Michelle Stern is a former high school biology teacher and founder of What’s Cooking with Kids, a certified green cooking school for children in the SF Bay Area. She is the author of The Whole Family Cookbook, and was invited to the White House to be a part of the launch of Michelle Obama’s Chef’s Move to Schools Program. With sixteen years of combined teaching experience, Michelle is uniquely qualified to share strategies for parents, teachers, and homeschoolers for using healthy cooking as a teaching tool. You can follow Michelle on Instagram, Twitter, and Facebook.
You’d be hard-pressed to find anything more motivating to help kids learn than playtime and food. The combination of the two, of course, is pure gold. We are living at a time where many families are struggling to maintain healthy eating habits and children are spending almost as many hours in front of a screen as they do at school. Fortunately, one simple activity can help to resolve both of these challenges: cooking with kids!
I know, I know – it can be a challenge to bring the kids into the kitchen, especially when they are really young. They are messy, they don’t follow directions, everything always takes longer than anticipated. But putting up with all of those challenges far outweighs the alternative – kids who don’t know how to prepare their own food, make healthy food choices, or are simply unwilling to try new ingredients.
Not only does cooking give kids some much deserved self-confidence and skills that will last a lifetime, but it also reinforces what they are learning in school.
- The kitchen is just like a laboratory! Kids in the kitchen can ask questions, observe, investigate and experiment.
- What would happen if you used cold butter in a recipe instead of room temperature butter? What if it was melted instead? Questions like these allow children to be inquisitive scientists, predicting and comparing results when they make simple (or big!) changes in a recipe.
- What happens to ingredients when they are combined? What if they are frozen? Baked? Boiled? Guess what? This is science in action. And the best part is that it is relatable and observable.
- Where does food come from? How does it impact the land where it is grown or the people who grow it?
- In the kitchen, kids get the opportunity to classify, measure, count, estimate, and recognize numbers and fractions in a practical and “real-life” setting…with an edible outcome!
- Use cooking to help the needy and practice math at the same time. Pick your favorite recipe and double or triple it – and then donate it to a soup kitchen.
- Recipes encourage kids to practice symbol recognition, language patterns and sequences.
- Following along with the steps of a recipe reveal the importance of directions and the sequence in which they are followed. Would it matter if you didn’t beat the eggs before you added them to the skillet for your omelet? Yep – following both written and oral directions matters!
- Cooking with kids exposes them to new vocabulary, ranging from kitchen tools and ingredients to cooking strategies and methods. Just think – did you always know the difference between steaming or sautéing, roasting and braising – or were those things you learned along the way?
- Build connections between story books and recipes by joining Kids Cook with Books, our monthly reading and cooking club for kids ages 2-8.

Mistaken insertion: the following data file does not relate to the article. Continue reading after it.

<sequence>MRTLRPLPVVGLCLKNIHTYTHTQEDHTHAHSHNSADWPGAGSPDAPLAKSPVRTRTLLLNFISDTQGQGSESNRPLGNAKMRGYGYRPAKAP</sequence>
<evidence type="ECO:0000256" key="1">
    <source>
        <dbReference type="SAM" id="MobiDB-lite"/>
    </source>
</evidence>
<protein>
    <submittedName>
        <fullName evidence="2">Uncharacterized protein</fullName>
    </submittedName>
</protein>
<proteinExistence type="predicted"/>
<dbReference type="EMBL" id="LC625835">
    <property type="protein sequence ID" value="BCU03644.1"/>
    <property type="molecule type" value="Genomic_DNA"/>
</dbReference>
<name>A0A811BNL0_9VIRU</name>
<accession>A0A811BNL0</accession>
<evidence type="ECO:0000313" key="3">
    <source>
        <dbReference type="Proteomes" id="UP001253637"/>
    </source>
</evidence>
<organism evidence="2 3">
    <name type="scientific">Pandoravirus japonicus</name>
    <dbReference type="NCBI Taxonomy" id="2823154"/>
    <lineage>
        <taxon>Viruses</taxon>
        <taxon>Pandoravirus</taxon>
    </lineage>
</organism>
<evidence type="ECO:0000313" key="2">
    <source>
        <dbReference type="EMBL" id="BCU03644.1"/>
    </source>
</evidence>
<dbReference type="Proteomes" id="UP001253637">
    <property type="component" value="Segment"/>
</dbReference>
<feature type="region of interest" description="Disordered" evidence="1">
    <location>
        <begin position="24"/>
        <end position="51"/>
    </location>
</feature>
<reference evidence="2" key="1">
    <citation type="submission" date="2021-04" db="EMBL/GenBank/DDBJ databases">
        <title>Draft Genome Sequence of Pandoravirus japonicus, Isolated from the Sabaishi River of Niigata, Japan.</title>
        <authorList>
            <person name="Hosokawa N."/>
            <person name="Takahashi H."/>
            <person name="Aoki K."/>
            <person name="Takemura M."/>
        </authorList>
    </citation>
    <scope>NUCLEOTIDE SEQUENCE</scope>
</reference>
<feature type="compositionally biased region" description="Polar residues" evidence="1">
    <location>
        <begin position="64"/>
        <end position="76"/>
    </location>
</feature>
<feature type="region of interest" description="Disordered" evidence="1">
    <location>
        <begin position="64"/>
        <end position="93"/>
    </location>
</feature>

- Eat your way around the world by preparing dishes from other cultures
- Learn about how to be a good citizen by taking turns and feeding the hungry
Don’t worry if your child is super active. My son has ADHD and I used it to my advantage! There are lots of steps in the cooking process that require action and movement in the kitchen:
- Cooking! Washing produce, measuring, stirring and combining ingredients.
- Cleaning up a cooking station – wiping counters, tables, scrubbing dishes.
- Plating the food and serving it.
Food education isn’t limited to the kitchen! With this Grocery Passport, just for October Unprocessed members, you can bring learning opportunities with you when you shop for food with the kids. Print it and take it with you to the grocery store and see which ingredients you can find that start with the letters A and B. You can make multiple copies and look for different foods on each visit! Not only will the kids be doing something productive while you shop, but they will develop a new awareness of the foods around them.
It’s exciting to start implementing Cook and Learn activities with the kids. By spending time together in the kitchen, your kids will expand their culinary horizons and will be learning at the same time. Kudos parents – this is a win-win!
If you’d like to try making a simple recipe with your kids, this is the featured recipe from September’s issue of Kids Cook with Books, my online monthly reading and cooking club for kids, ages 2-8.
A lassi is a yogurt-based beverage, much like a smoothie. Frozen mango is perfect in this recipe and might be something you already have on hand for smoothies. Coconut milk is now a common ingredient in most grocery stores. You can store the extra in the refrigerator or freezer and add as a replacement for some of the cooking liquid for your morning oatmeal.
- 2 cups yogurt Greek or plain
- 1 cup milk or coconut milk
- 2 cups mango chunks fresh or frozen
- 1/4 cup honey
- 1/4 teaspoon cardamom ground
- 1 handful ice if using fresh mango
Wash your hands.
Measure 2 cups of yogurt and pour it into the blender.
Measure 1 cup of milk or coconut milk and add to the blender.
Measure 2 cups of mango pieces and add them to the blender.
Measure 1/4 cup of honey and pour into a microwave-safe bowl.
Melt the honey in the microwave and then add it to the blender.
Measure 1/4 teaspoon cardamom and add to the blender.
If you are using fresh mango, add a handful if ice to the blender.
Put the lid on securely and blend until smooth.
Pour into glasses and serve.
Refrigerate leftovers, if you have any.